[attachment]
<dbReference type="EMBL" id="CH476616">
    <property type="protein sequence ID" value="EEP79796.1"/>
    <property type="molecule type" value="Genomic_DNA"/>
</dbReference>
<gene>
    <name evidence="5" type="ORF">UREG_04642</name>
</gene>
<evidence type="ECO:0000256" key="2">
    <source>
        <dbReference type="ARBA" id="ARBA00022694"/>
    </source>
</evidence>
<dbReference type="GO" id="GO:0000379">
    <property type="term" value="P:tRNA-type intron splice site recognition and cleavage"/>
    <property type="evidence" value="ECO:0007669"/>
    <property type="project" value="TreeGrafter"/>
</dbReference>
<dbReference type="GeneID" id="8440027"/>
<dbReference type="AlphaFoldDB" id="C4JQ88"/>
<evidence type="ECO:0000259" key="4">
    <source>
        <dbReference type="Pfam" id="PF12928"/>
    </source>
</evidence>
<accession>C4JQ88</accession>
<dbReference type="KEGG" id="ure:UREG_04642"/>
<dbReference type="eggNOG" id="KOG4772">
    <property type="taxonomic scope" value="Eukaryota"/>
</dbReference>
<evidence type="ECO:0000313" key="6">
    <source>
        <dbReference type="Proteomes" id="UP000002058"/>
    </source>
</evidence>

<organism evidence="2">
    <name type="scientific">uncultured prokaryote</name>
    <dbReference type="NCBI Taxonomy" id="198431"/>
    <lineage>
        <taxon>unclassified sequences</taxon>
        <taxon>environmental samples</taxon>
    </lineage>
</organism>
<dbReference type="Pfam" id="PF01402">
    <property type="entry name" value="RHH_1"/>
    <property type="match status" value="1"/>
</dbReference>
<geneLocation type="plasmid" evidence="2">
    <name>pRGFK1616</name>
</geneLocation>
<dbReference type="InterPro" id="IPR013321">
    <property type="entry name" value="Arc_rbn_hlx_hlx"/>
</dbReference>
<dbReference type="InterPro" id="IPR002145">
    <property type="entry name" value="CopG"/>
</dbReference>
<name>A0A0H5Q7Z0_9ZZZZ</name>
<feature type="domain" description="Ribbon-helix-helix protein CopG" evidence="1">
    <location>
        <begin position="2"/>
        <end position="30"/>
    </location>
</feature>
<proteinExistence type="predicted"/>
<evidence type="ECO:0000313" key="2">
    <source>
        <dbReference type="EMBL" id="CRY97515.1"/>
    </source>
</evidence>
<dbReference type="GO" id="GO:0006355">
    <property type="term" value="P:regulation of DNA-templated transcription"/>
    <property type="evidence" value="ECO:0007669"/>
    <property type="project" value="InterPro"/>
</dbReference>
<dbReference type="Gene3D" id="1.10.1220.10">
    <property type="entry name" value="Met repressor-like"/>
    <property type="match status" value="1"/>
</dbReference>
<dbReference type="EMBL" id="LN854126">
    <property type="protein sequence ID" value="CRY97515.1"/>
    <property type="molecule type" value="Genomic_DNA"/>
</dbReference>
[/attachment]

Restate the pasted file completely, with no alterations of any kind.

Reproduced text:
<dbReference type="EMBL" id="CH476616">
    <property type="protein sequence ID" value="EEP79796.1"/>
    <property type="molecule type" value="Genomic_DNA"/>
</dbReference>
<gene>
    <name evidence="5" type="ORF">UREG_04642</name>
</gene>
<evidence type="ECO:0000256" key="2">
    <source>
        <dbReference type="ARBA" id="ARBA00022694"/>
    </source>
</evidence>
<dbReference type="GO" id="GO:0000379">
    <property type="term" value="P:tRNA-type intron splice site recognition and cleavage"/>
    <property type="evidence" value="ECO:0007669"/>
    <property type="project" value="TreeGrafter"/>
</dbReference>
<dbReference type="GeneID" id="8440027"/>
<dbReference type="AlphaFoldDB" id="C4JQ88"/>
<evidence type="ECO:0000259" key="4">
    <source>
        <dbReference type="Pfam" id="PF12928"/>
    </source>
</evidence>
<accession>C4JQ88</accession>
<dbReference type="KEGG" id="ure:UREG_04642"/>
<dbReference type="eggNOG" id="KOG4772">
    <property type="taxonomic scope" value="Eukaryota"/>
</dbReference>
<evidence type="ECO:0000313" key="6">
    <source>
        <dbReference type="Proteomes" id="UP000002058"/>
    </source>
</evidence>

<organism evidence="2">
    <name type="scientific">uncultured prokaryote</name>
    <dbReference type="NCBI Taxonomy" id="198431"/>
    <lineage>
        <taxon>unclassified sequences</taxon>
        <taxon>environmental samples</taxon>
    </lineage>
</organism>
<dbReference type="Pfam" id="PF01402">
    <property type="entry name" value="RHH_1"/>
    <property type="match status" value="1"/>
</dbReference>
<geneLocation type="plasmid" evidence="2">
    <name>pRGFK1616</name>
</geneLocation>
<dbReference type="InterPro" id="IPR013321">
    <property type="entry name" value="Arc_rbn_hlx_hlx"/>
</dbReference>
<dbReference type="InterPro" id="IPR002145">
    <property type="entry name" value="CopG"/>
</dbReference>
<name>A0A0H5Q7Z0_9ZZZZ</name>
<feature type="domain" description="Ribbon-helix-helix protein CopG" evidence="1">
    <location>
        <begin position="2"/>
        <end position="30"/>
    </location>
</feature>
<proteinExistence type="predicted"/>
<evidence type="ECO:0000313" key="2">
    <source>
        <dbReference type="EMBL" id="CRY97515.1"/>
    </source>
</evidence>
<dbReference type="GO" id="GO:0006355">
    <property type="term" value="P:regulation of DNA-templated transcription"/>
    <property type="evidence" value="ECO:0007669"/>
    <property type="project" value="InterPro"/>
</dbReference>
<dbReference type="Gene3D" id="1.10.1220.10">
    <property type="entry name" value="Met repressor-like"/>
    <property type="match status" value="1"/>
</dbReference>
<dbReference type="EMBL" id="LN854126">
    <property type="protein sequence ID" value="CRY97515.1"/>
    <property type="molecule type" value="Genomic_DNA"/>
</dbReference>